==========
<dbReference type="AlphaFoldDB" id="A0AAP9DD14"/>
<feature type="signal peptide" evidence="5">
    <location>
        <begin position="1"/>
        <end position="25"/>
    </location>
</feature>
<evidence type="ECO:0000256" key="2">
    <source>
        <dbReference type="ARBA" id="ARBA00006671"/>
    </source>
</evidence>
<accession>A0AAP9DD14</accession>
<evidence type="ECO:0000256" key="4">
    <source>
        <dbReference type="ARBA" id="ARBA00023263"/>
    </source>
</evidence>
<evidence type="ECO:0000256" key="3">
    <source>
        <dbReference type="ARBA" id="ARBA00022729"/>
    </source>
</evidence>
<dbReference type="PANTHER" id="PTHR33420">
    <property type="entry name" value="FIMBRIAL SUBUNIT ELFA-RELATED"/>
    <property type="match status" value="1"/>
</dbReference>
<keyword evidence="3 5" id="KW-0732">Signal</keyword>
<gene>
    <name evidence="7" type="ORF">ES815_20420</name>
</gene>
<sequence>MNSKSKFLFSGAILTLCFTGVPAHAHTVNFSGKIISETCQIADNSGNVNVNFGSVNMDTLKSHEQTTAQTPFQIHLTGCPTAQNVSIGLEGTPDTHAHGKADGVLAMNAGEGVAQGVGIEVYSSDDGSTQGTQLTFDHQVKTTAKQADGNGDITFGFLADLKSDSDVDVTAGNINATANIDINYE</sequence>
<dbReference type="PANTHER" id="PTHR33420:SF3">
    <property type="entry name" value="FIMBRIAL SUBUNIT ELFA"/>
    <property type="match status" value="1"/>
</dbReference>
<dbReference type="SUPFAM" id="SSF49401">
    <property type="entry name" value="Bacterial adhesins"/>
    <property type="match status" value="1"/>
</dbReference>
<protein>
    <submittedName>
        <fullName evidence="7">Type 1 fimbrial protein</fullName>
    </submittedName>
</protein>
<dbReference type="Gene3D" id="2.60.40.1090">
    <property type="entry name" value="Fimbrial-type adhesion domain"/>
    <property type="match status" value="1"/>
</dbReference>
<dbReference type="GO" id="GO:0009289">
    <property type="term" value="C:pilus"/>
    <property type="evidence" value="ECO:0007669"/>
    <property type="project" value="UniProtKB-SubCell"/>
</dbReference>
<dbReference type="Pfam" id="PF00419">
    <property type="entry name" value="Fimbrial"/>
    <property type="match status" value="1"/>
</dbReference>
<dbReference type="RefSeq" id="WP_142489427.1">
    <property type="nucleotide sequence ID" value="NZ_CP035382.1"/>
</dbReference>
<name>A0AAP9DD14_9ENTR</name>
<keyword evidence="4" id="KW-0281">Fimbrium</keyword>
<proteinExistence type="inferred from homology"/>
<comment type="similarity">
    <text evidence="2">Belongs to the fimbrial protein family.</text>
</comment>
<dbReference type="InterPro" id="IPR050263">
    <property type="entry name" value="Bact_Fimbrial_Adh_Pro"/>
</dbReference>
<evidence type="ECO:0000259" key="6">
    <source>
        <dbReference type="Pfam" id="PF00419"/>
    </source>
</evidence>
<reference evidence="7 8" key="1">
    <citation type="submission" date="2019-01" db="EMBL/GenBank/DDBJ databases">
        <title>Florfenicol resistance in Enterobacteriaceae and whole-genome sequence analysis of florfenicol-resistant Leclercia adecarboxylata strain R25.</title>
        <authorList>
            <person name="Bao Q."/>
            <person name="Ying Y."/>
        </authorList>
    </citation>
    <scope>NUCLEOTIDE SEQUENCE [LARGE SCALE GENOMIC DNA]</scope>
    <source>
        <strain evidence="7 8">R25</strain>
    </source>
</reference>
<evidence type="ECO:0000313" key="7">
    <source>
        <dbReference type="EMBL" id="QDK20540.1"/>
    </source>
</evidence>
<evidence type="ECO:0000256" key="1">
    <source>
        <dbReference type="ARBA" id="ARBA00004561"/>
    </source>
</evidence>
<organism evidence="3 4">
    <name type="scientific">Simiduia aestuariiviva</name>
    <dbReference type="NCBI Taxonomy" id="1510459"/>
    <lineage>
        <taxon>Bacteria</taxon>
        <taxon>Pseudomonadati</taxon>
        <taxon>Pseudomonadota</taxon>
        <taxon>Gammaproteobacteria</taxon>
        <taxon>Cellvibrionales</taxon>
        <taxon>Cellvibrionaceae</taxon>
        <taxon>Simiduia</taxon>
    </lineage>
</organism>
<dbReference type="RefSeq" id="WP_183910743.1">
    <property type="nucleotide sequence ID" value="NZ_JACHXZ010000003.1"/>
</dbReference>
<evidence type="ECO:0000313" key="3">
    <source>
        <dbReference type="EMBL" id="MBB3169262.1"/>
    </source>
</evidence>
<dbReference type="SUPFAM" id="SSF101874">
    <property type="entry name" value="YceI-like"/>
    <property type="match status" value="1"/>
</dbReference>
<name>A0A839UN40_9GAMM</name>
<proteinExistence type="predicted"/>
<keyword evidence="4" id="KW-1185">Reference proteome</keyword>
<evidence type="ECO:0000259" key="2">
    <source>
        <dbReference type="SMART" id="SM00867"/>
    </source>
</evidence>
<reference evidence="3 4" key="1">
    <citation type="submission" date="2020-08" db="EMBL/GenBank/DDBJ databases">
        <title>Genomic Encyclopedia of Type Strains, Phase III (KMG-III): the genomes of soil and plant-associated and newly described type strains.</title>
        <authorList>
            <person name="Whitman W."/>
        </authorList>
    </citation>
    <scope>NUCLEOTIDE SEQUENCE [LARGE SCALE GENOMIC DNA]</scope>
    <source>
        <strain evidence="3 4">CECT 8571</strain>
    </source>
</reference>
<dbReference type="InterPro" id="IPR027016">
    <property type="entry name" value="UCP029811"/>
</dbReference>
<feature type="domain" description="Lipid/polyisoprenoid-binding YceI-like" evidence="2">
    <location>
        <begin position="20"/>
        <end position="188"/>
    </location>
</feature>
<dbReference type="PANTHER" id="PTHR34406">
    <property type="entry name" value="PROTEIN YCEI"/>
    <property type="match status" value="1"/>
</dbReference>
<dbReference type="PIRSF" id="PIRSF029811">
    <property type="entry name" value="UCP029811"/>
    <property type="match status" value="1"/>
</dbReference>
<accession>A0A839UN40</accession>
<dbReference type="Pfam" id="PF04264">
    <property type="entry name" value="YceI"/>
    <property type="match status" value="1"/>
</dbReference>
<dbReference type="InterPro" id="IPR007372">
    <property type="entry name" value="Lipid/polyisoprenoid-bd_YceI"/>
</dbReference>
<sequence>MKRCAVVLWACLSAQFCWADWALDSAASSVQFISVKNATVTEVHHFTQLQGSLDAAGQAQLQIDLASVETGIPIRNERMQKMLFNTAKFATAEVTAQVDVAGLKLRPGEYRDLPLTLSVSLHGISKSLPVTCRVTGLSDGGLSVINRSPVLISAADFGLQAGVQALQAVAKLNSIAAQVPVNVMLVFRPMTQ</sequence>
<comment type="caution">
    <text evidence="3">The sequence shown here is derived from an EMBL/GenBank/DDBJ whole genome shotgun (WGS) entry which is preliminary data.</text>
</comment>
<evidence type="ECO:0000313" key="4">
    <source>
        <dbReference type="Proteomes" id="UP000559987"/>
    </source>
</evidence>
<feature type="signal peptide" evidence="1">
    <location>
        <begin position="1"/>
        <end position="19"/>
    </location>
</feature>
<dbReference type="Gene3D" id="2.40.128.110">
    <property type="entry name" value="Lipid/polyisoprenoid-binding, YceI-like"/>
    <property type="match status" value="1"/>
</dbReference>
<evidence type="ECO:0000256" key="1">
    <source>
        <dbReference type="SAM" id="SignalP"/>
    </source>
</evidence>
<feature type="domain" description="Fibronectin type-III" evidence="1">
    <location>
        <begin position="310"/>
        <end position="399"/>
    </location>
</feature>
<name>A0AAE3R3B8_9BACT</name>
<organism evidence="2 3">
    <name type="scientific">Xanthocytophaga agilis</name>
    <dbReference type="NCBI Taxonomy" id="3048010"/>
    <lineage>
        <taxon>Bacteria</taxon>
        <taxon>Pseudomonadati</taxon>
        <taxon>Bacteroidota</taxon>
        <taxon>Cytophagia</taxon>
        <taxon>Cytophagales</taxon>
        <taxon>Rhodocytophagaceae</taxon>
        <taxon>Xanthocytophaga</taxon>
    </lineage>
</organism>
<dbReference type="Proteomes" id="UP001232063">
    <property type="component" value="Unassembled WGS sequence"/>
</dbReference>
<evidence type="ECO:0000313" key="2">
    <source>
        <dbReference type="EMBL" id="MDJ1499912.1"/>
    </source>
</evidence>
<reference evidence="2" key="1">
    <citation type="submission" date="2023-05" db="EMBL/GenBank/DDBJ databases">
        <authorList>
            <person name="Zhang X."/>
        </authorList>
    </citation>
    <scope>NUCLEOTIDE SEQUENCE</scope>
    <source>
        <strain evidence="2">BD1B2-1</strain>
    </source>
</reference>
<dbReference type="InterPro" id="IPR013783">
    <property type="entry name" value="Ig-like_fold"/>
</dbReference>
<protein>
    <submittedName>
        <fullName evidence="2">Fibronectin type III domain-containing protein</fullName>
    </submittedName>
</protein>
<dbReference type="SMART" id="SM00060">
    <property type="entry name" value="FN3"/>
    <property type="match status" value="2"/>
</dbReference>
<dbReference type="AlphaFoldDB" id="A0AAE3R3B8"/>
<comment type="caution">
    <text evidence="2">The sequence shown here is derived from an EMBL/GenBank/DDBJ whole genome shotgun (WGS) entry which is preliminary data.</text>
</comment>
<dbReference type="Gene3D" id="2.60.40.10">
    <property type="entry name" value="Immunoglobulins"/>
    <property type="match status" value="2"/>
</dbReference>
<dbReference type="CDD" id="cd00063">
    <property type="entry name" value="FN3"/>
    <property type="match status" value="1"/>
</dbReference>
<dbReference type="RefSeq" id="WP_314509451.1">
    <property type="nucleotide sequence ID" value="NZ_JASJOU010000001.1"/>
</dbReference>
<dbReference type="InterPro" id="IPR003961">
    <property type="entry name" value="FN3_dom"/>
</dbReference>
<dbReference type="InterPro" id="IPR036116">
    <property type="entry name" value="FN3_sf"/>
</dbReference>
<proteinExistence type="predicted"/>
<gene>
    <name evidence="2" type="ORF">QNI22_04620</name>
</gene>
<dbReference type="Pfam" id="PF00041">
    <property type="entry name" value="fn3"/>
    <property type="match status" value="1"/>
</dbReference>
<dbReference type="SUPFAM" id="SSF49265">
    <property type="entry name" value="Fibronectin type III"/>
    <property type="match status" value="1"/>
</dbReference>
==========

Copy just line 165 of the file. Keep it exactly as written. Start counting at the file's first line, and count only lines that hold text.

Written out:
</dbReference>